Why Facebook's Building Doggy Daycare But Not Child Care For Kids

A blog about business and economics.
Oct. 7 2013 2:28 PM

Why Facebook's Building Doggy Daycare But Not Child Care For Kids

Would you trust this cartoon hand with your children?

Photo by ROBYN BECK/AFP/Getty Images

Today's opulence outrage from the high-tech sector is that Facebook is planning a massive apartment complex that will feature doggy daycare but no child care center for actual human children. That's a great jumping off point for discussing the genuinely pressing issue of exorbitant child care costs in the United States and the critical strain they place on middle class incomes, social mobility for the poor, and ultimately the continued existence of the country.

But if you want to know specifically why something like this might happen, I would suggest a stroll through the California Department of Human Services helpful "regulatory highlights" document offering you a glimpse of what it takes to legally operate a child care facility in the Golden State. It's not that these rules are necessarily unreasonable. You can see why this would be a regulated industry. I'm not entirely sure that "between meals, snacks must be available for all children" and the snacks must "include servings from two or more of the four major food groups" is necessarily something that needs to be legislated, but I dunno maybe it is. The point is that these rules are pretty tough. Complying with them would be a big pain in the butt. So throwing this in as a perk would be a much heavier lift than setting up a facility where someone can take care of your dog.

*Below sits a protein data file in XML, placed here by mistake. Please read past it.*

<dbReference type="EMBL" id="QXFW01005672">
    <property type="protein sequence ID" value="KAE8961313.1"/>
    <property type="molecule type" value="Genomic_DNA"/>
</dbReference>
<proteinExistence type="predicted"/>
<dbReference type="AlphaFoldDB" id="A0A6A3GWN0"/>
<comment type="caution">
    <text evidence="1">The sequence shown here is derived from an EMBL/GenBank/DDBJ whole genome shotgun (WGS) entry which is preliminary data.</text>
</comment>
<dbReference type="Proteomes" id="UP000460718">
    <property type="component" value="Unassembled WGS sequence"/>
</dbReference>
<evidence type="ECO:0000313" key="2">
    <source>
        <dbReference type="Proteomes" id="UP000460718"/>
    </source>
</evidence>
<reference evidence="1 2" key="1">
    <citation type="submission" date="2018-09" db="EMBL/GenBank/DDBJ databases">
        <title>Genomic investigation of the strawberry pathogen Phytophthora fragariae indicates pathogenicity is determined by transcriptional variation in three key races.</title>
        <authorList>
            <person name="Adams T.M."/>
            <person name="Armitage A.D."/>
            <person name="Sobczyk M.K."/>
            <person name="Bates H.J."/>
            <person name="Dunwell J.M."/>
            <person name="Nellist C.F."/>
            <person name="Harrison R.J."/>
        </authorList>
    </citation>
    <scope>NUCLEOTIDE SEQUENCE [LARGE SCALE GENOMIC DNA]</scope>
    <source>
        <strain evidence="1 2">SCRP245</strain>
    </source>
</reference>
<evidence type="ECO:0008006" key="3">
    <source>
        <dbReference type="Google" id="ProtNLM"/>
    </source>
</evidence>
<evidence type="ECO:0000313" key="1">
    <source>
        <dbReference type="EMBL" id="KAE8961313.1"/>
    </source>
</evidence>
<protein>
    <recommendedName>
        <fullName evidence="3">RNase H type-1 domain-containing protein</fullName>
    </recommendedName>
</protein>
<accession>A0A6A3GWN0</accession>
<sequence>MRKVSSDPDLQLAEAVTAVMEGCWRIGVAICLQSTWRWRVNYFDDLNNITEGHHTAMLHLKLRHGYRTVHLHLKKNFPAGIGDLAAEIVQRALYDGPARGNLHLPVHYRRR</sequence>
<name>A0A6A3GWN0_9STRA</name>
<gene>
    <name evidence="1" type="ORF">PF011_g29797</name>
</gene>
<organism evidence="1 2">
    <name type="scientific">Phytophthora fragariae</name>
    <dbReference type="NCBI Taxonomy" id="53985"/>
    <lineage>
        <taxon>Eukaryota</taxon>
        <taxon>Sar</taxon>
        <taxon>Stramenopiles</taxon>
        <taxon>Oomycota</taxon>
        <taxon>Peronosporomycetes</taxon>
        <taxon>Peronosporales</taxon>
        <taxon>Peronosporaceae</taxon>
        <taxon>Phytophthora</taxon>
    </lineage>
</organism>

The flipside of regulatory compliance is that you end up with a lot of potential liability in lawsuits. There's a whole specialty industry of providing insurance to child care centers.

The upshot is that this is a pretty daunting proposition. If you try to give your employees some free ice cream as a perk and it turns out that the ice cream offering ends up being kind of below average and people don't really like it, at worst you've wasted some money. But if something goes wrong with your child care operation, you're exposed to a lot of front-end compliance issues and back-end legal risks. If you are specifically in the business of running child care centers, that's just life. But if you're trying to keep people focused on running a software and social networking company, you might decide this sounded like a good idea when you first heard about it but now that the lawyers have looked into it it's not such a great idea. How about pet care instead?

Matthew Yglesias is the executive editor of Vox and author of The Rent Is Too Damn High.


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